Maria do Rosário Gondim Peixoto 1 , Estelamaris Tronco Monego 1 , Paulo César B. Veiga Jardim 1 , Magna Maria Carvalho 1 , Ana Luiza Lima Sousa 1 , Jonivan Siqueira de Oliveira 1 , Otavio Balestra Neto 1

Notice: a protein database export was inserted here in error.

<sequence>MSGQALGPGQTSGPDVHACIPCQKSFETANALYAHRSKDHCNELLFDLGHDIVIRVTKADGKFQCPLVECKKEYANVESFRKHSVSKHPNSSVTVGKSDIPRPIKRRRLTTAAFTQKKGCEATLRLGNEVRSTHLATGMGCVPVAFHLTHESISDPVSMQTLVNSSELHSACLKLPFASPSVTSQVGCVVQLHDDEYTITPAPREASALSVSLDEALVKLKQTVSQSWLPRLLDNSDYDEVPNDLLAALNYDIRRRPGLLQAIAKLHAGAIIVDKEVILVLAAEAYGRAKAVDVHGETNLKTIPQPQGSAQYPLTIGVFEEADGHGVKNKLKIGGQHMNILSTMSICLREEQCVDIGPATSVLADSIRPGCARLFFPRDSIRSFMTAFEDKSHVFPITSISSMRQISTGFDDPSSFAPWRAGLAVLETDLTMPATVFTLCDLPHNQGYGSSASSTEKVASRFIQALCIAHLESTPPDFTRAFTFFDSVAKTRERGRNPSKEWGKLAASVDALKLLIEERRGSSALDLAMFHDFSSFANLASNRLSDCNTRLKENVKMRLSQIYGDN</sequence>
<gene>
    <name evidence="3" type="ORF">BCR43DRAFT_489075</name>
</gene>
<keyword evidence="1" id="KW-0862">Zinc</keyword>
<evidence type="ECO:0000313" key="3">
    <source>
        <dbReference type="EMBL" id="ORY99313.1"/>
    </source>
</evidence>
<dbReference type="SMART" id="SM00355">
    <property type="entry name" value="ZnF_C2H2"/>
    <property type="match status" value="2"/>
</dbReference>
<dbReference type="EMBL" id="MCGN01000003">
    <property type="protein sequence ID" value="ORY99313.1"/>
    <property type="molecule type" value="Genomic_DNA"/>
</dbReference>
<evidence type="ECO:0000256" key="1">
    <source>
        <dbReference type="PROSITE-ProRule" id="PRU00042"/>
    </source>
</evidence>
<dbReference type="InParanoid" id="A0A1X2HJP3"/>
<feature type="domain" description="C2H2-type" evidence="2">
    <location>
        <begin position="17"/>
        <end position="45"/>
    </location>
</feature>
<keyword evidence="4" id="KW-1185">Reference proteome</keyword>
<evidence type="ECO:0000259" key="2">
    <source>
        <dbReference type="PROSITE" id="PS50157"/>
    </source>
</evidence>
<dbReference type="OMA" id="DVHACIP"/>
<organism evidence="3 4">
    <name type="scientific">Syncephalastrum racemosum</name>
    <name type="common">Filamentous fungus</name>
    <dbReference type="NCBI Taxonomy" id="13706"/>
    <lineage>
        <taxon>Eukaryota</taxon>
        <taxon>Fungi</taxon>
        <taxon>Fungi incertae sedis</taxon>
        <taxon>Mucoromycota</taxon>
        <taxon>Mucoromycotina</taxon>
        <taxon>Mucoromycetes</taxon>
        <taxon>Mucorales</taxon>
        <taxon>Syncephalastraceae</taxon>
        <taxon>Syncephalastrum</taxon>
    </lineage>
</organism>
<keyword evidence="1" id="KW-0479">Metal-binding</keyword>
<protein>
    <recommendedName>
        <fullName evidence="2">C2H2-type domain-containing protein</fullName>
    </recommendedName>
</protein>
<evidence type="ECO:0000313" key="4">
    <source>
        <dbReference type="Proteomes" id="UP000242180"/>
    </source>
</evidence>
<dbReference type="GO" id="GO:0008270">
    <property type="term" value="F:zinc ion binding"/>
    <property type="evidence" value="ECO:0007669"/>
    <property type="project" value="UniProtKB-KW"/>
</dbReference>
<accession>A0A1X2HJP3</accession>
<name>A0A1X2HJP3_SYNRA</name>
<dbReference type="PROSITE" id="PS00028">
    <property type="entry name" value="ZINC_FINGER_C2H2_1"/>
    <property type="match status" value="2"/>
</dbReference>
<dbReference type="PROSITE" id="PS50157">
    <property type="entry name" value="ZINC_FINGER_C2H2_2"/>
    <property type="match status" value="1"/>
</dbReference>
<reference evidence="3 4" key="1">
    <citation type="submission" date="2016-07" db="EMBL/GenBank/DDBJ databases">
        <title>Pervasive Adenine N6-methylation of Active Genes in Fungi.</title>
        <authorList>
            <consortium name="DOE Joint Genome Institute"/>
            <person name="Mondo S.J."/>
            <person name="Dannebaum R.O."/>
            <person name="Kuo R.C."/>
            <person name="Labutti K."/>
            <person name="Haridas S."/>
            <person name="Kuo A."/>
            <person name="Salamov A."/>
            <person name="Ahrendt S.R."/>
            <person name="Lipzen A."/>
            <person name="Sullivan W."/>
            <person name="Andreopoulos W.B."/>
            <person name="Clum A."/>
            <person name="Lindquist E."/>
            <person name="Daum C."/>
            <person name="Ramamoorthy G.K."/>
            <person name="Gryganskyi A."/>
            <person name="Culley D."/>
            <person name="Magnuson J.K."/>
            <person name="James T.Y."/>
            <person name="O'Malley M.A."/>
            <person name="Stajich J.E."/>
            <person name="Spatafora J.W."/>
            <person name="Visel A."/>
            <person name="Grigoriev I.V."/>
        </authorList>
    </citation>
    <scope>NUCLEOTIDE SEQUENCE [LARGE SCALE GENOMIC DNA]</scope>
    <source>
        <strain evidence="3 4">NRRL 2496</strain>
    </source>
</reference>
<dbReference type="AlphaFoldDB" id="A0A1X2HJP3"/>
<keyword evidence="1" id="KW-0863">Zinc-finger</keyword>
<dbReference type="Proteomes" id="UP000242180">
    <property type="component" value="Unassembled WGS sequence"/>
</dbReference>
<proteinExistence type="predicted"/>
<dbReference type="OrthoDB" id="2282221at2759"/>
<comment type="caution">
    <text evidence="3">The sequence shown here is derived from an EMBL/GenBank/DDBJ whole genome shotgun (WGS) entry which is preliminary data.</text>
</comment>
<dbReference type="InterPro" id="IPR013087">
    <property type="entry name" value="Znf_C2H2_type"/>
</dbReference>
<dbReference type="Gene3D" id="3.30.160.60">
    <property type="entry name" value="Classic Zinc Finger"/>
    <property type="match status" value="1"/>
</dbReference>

OBJECTIVE: To evaluate the effects of diet and medication, either isolated or associated, on serum levels of uric acid in patients with hyperuricemia. METHODS: We studied patients from the Hypertension Unit of the University of Goias who had hyperuricemia (men > or = 8.5mg/dL and women > or = 7.5mg/dL). We divided the patients into three groups: G1 (low purine diet), G2 (low purine diet + medication), and G3 (medication only). Patients received allopurinol, 150mg/day titrated up to 300mg/dL when necessary. Patients were evaluated with regards to their lifestyles (diet, smoking, physical, activity, alcohol consumption), uric acid, blood pressure, use of medication, body mass index, cholesterol, and triglyceride. Follow-up took place in weeks 0 (M1), 6 (M2), 12 (M3) during the intervention and in week 36(M4) after the study was completed. RESULTS: Fifty-five patients participated in the study, 31 women, mean age 54.4±10.6 years, body mass index 28.6±3.9kg/m². A similar reduction (p<0.001) in uric acid levels occurred in the three intervention groups. In week 36 (M4), after 24 weeks without intervention, a tendency toward elevation of uricemia was noted in G2 and G3, and a continuous drop in uricemia was noted in G1. No significant modifications were observed in the other variables analyzed. CONCLUSION: Considering the cost x benefit relationship, a diet low in purine should be the 1st therapeutic option for controlling hyperuricemia in patients with similar characteristic to the ones presented in this study.